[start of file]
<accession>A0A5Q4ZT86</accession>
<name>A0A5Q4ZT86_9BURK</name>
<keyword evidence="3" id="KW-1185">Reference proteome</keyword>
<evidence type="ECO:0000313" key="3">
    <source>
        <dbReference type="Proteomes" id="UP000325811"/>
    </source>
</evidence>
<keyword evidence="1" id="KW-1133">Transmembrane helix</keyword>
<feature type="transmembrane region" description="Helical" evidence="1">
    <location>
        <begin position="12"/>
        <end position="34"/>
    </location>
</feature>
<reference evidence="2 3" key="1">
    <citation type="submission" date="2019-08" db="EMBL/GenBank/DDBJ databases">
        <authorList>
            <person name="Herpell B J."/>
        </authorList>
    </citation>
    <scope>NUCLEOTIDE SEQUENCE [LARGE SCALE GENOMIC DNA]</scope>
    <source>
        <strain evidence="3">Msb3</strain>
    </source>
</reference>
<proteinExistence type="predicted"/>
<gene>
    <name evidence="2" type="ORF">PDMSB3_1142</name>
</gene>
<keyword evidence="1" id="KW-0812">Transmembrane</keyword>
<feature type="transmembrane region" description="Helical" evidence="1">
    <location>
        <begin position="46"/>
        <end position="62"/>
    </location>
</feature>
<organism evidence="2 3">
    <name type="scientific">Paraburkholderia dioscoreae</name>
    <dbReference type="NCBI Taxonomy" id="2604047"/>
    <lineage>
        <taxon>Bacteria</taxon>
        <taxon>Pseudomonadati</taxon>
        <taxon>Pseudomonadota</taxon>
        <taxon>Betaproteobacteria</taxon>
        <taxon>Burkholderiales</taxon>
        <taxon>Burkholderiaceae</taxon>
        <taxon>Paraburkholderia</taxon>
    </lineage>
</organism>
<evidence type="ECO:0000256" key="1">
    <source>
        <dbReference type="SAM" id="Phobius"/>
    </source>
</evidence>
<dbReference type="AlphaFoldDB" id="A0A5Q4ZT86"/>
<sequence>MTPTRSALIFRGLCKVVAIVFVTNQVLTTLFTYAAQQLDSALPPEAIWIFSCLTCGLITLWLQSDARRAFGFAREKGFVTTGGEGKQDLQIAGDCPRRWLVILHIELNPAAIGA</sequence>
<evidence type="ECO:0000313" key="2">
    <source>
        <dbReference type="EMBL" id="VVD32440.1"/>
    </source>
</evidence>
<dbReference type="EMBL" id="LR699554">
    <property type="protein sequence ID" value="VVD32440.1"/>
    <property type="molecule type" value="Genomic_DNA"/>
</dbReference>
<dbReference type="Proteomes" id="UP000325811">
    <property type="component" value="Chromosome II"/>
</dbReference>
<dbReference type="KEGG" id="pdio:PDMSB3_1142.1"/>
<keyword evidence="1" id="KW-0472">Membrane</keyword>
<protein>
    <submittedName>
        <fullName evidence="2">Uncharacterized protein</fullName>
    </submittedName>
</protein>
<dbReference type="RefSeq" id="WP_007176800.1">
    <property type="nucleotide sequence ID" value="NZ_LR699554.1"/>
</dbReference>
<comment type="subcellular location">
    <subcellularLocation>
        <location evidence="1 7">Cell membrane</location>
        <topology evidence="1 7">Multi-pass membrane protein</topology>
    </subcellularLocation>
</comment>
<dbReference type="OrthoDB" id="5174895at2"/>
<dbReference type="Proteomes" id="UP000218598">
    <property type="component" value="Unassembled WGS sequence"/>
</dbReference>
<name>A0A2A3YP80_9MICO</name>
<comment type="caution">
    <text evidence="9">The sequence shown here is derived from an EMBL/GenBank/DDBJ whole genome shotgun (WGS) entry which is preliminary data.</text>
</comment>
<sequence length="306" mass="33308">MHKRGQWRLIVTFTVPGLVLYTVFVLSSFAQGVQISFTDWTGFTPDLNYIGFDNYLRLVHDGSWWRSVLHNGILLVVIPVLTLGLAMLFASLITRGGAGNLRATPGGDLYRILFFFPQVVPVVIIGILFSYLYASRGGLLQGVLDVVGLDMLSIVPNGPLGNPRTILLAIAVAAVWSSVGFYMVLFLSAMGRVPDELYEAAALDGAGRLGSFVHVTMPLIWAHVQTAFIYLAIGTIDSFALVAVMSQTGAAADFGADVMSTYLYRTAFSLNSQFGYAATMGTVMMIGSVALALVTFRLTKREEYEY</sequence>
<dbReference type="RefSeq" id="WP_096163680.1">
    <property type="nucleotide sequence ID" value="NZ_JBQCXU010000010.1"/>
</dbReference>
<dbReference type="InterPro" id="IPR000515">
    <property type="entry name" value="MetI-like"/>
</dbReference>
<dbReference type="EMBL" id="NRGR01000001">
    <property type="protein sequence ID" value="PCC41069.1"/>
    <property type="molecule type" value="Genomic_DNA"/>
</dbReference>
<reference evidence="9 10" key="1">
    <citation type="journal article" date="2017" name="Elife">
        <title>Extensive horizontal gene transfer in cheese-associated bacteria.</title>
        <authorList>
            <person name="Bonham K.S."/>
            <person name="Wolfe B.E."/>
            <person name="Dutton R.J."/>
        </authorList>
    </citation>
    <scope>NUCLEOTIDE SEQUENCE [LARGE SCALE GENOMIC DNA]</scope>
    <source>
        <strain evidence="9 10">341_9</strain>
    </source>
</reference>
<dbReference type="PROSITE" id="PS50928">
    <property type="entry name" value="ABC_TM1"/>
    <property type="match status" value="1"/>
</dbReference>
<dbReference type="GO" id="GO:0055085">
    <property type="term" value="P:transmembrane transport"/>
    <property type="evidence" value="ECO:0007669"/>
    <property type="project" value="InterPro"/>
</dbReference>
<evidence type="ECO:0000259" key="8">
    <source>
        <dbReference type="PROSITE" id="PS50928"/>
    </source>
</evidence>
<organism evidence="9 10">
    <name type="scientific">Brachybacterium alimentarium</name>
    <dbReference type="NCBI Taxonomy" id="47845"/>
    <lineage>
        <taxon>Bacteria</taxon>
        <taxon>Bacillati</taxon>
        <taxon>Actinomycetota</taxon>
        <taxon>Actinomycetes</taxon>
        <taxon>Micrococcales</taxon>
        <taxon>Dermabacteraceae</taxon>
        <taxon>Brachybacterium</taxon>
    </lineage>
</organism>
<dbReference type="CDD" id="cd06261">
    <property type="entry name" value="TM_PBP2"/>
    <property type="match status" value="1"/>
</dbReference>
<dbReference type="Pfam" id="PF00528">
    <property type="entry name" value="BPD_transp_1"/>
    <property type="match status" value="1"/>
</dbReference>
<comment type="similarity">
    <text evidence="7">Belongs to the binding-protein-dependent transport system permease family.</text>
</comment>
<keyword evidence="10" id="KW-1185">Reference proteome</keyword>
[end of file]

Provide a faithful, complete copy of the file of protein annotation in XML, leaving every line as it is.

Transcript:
<accession>A0A5Q4ZT86</accession>
<name>A0A5Q4ZT86_9BURK</name>
<keyword evidence="3" id="KW-1185">Reference proteome</keyword>
<evidence type="ECO:0000313" key="3">
    <source>
        <dbReference type="Proteomes" id="UP000325811"/>
    </source>
</evidence>
<keyword evidence="1" id="KW-1133">Transmembrane helix</keyword>
<feature type="transmembrane region" description="Helical" evidence="1">
    <location>
        <begin position="12"/>
        <end position="34"/>
    </location>
</feature>
<reference evidence="2 3" key="1">
    <citation type="submission" date="2019-08" db="EMBL/GenBank/DDBJ databases">
        <authorList>
            <person name="Herpell B J."/>
        </authorList>
    </citation>
    <scope>NUCLEOTIDE SEQUENCE [LARGE SCALE GENOMIC DNA]</scope>
    <source>
        <strain evidence="3">Msb3</strain>
    </source>
</reference>
<proteinExistence type="predicted"/>
<gene>
    <name evidence="2" type="ORF">PDMSB3_1142</name>
</gene>
<keyword evidence="1" id="KW-0812">Transmembrane</keyword>
<feature type="transmembrane region" description="Helical" evidence="1">
    <location>
        <begin position="46"/>
        <end position="62"/>
    </location>
</feature>
<organism evidence="2 3">
    <name type="scientific">Paraburkholderia dioscoreae</name>
    <dbReference type="NCBI Taxonomy" id="2604047"/>
    <lineage>
        <taxon>Bacteria</taxon>
        <taxon>Pseudomonadati</taxon>
        <taxon>Pseudomonadota</taxon>
        <taxon>Betaproteobacteria</taxon>
        <taxon>Burkholderiales</taxon>
        <taxon>Burkholderiaceae</taxon>
        <taxon>Paraburkholderia</taxon>
    </lineage>
</organism>
<evidence type="ECO:0000256" key="1">
    <source>
        <dbReference type="SAM" id="Phobius"/>
    </source>
</evidence>
<dbReference type="AlphaFoldDB" id="A0A5Q4ZT86"/>
<sequence>MTPTRSALIFRGLCKVVAIVFVTNQVLTTLFTYAAQQLDSALPPEAIWIFSCLTCGLITLWLQSDARRAFGFAREKGFVTTGGEGKQDLQIAGDCPRRWLVILHIELNPAAIGA</sequence>
<evidence type="ECO:0000313" key="2">
    <source>
        <dbReference type="EMBL" id="VVD32440.1"/>
    </source>
</evidence>
<dbReference type="EMBL" id="LR699554">
    <property type="protein sequence ID" value="VVD32440.1"/>
    <property type="molecule type" value="Genomic_DNA"/>
</dbReference>
<dbReference type="Proteomes" id="UP000325811">
    <property type="component" value="Chromosome II"/>
</dbReference>
<dbReference type="KEGG" id="pdio:PDMSB3_1142.1"/>
<keyword evidence="1" id="KW-0472">Membrane</keyword>
<protein>
    <submittedName>
        <fullName evidence="2">Uncharacterized protein</fullName>
    </submittedName>
</protein>
<dbReference type="RefSeq" id="WP_007176800.1">
    <property type="nucleotide sequence ID" value="NZ_LR699554.1"/>
</dbReference>
<comment type="subcellular location">
    <subcellularLocation>
        <location evidence="1 7">Cell membrane</location>
        <topology evidence="1 7">Multi-pass membrane protein</topology>
    </subcellularLocation>
</comment>
<dbReference type="OrthoDB" id="5174895at2"/>
<dbReference type="Proteomes" id="UP000218598">
    <property type="component" value="Unassembled WGS sequence"/>
</dbReference>
<name>A0A2A3YP80_9MICO</name>
<comment type="caution">
    <text evidence="9">The sequence shown here is derived from an EMBL/GenBank/DDBJ whole genome shotgun (WGS) entry which is preliminary data.</text>
</comment>
<sequence length="306" mass="33308">MHKRGQWRLIVTFTVPGLVLYTVFVLSSFAQGVQISFTDWTGFTPDLNYIGFDNYLRLVHDGSWWRSVLHNGILLVVIPVLTLGLAMLFASLITRGGAGNLRATPGGDLYRILFFFPQVVPVVIIGILFSYLYASRGGLLQGVLDVVGLDMLSIVPNGPLGNPRTILLAIAVAAVWSSVGFYMVLFLSAMGRVPDELYEAAALDGAGRLGSFVHVTMPLIWAHVQTAFIYLAIGTIDSFALVAVMSQTGAAADFGADVMSTYLYRTAFSLNSQFGYAATMGTVMMIGSVALALVTFRLTKREEYEY</sequence>
<dbReference type="RefSeq" id="WP_096163680.1">
    <property type="nucleotide sequence ID" value="NZ_JBQCXU010000010.1"/>
</dbReference>
<dbReference type="InterPro" id="IPR000515">
    <property type="entry name" value="MetI-like"/>
</dbReference>
<dbReference type="EMBL" id="NRGR01000001">
    <property type="protein sequence ID" value="PCC41069.1"/>
    <property type="molecule type" value="Genomic_DNA"/>
</dbReference>
<reference evidence="9 10" key="1">
    <citation type="journal article" date="2017" name="Elife">
        <title>Extensive horizontal gene transfer in cheese-associated bacteria.</title>
        <authorList>
            <person name="Bonham K.S."/>
            <person name="Wolfe B.E."/>
            <person name="Dutton R.J."/>
        </authorList>
    </citation>
    <scope>NUCLEOTIDE SEQUENCE [LARGE SCALE GENOMIC DNA]</scope>
    <source>
        <strain evidence="9 10">341_9</strain>
    </source>
</reference>
<dbReference type="PROSITE" id="PS50928">
    <property type="entry name" value="ABC_TM1"/>
    <property type="match status" value="1"/>
</dbReference>
<dbReference type="GO" id="GO:0055085">
    <property type="term" value="P:transmembrane transport"/>
    <property type="evidence" value="ECO:0007669"/>
    <property type="project" value="InterPro"/>
</dbReference>
<evidence type="ECO:0000259" key="8">
    <source>
        <dbReference type="PROSITE" id="PS50928"/>
    </source>
</evidence>
<organism evidence="9 10">
    <name type="scientific">Brachybacterium alimentarium</name>
    <dbReference type="NCBI Taxonomy" id="47845"/>
    <lineage>
        <taxon>Bacteria</taxon>
        <taxon>Bacillati</taxon>
        <taxon>Actinomycetota</taxon>
        <taxon>Actinomycetes</taxon>
        <taxon>Micrococcales</taxon>
        <taxon>Dermabacteraceae</taxon>
        <taxon>Brachybacterium</taxon>
    </lineage>
</organism>
<dbReference type="CDD" id="cd06261">
    <property type="entry name" value="TM_PBP2"/>
    <property type="match status" value="1"/>
</dbReference>
<dbReference type="Pfam" id="PF00528">
    <property type="entry name" value="BPD_transp_1"/>
    <property type="match status" value="1"/>
</dbReference>
<comment type="similarity">
    <text evidence="7">Belongs to the binding-protein-dependent transport system permease family.</text>
</comment>
<keyword evidence="10" id="KW-1185">Reference proteome</keyword>